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J Cell Sci. 2003 Apr 15;116(Pt 8):1563-77.

Genome-wide expression screens indicate a global role for protein kinase CK2 in chromatin remodeling.

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  • 1Biochemische Zellphysiologie (B0200) and Intelligente Bioinformatiksysteme (H0900), Deutsches Krebsforschungszentrum, 69120 Heidelberg, Germany.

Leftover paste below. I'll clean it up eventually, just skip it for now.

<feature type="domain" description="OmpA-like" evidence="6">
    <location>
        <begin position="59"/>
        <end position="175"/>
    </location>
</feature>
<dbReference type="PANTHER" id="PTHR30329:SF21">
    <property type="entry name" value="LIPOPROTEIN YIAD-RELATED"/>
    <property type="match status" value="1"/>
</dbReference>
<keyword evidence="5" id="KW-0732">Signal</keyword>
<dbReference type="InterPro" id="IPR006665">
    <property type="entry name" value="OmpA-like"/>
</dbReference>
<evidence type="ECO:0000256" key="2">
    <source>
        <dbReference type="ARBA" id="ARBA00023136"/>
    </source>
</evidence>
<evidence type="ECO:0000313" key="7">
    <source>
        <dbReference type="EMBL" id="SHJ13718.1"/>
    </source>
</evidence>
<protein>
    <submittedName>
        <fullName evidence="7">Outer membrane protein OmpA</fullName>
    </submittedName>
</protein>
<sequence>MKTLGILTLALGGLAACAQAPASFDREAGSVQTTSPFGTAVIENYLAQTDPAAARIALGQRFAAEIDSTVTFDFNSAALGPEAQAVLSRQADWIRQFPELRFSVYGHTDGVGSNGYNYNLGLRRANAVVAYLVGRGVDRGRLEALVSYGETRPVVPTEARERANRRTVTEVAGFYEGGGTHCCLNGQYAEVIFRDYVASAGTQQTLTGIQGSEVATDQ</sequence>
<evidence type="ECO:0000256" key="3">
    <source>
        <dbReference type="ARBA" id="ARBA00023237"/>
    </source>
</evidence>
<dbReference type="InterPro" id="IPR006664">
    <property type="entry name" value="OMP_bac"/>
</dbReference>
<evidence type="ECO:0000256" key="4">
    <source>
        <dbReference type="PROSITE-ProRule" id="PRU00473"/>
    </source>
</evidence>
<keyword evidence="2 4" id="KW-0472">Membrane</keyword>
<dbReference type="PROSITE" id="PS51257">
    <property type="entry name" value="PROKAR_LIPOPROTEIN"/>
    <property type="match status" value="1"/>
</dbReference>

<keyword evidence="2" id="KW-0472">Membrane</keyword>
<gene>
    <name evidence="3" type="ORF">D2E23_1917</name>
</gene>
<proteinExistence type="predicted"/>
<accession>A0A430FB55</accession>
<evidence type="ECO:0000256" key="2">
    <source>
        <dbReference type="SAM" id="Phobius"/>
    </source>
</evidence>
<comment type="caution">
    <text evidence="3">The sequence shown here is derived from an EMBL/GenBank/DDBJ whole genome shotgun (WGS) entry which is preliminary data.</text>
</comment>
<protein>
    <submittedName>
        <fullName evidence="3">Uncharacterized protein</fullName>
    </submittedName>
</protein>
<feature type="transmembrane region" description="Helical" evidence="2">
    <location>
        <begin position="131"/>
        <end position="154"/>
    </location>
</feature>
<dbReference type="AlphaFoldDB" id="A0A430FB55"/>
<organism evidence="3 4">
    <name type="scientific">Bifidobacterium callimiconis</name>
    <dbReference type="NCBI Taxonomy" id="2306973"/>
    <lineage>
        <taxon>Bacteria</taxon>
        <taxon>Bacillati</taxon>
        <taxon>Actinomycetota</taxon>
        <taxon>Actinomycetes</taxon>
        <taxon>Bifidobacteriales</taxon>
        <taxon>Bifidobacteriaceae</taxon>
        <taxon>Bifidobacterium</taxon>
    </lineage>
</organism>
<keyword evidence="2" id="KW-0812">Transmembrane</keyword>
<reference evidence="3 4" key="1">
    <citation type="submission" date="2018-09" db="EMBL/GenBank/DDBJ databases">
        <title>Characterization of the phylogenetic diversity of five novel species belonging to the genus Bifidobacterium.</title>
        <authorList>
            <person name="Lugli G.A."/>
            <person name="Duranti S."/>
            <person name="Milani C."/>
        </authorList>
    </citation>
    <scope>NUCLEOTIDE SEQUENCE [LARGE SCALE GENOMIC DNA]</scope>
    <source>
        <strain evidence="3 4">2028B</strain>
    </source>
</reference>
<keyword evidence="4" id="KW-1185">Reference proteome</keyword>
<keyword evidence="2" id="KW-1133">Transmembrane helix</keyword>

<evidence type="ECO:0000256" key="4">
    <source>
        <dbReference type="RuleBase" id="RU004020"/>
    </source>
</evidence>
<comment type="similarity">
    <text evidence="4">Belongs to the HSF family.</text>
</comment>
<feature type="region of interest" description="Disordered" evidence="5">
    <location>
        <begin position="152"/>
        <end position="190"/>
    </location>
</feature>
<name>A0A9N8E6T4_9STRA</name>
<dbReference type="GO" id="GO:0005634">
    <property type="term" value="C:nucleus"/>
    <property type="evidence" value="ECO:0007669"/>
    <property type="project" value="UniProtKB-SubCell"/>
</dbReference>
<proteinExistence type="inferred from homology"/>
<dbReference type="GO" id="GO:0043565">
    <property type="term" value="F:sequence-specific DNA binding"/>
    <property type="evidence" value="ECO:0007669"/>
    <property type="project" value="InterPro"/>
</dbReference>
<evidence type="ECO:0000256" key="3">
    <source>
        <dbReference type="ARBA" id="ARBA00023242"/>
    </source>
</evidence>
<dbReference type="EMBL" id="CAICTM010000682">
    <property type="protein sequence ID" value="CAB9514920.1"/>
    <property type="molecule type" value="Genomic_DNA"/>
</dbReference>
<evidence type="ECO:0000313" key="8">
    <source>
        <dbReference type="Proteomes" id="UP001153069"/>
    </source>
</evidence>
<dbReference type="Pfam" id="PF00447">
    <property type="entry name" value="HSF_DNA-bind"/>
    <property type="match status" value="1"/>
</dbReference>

Protein kinase CK2, a vital, pleiotropic and highly conserved serine/threonine phosphotransferase is involved in transcription-directed signaling, gene control and cell cycle regulation and is suspected to play a role in global processes. Searching for these global roles, we analyzed the involvement of CK2 in gene expression at cell cycle entry by using genome-wide screens. Comparing expression profiles of Saccharomyces cerevisiae wild-type strains with strains with regulatory or catalytic subunits of CK2 deleted, we found significant alterations in the expression of genes at all cell cycle phases and often in a subunit- and isoform-specific manner. Roughly a quarter of the genes known to be regulated by the cell cycle are affected. Functionally, the genes are involved with cell cycle entry, progression and exit, including spindle pole body formation and dynamics. Strikingly, most CK2-affected genes exhibit no common transcriptional control features, and a considerable proportion of temporarily altered genes encodes proteins involved in chromatin remodeling and modification, including chromatin assembly, (anti-)silencing and histone (de-)acetylation. In addition, various metabolic pathway and nutritional supply genes are affected. Our data are compatible with the idea that CK2 acts at different levels of cellular organization and that CK2 has a global role in transcription-related chromatin remodeling.

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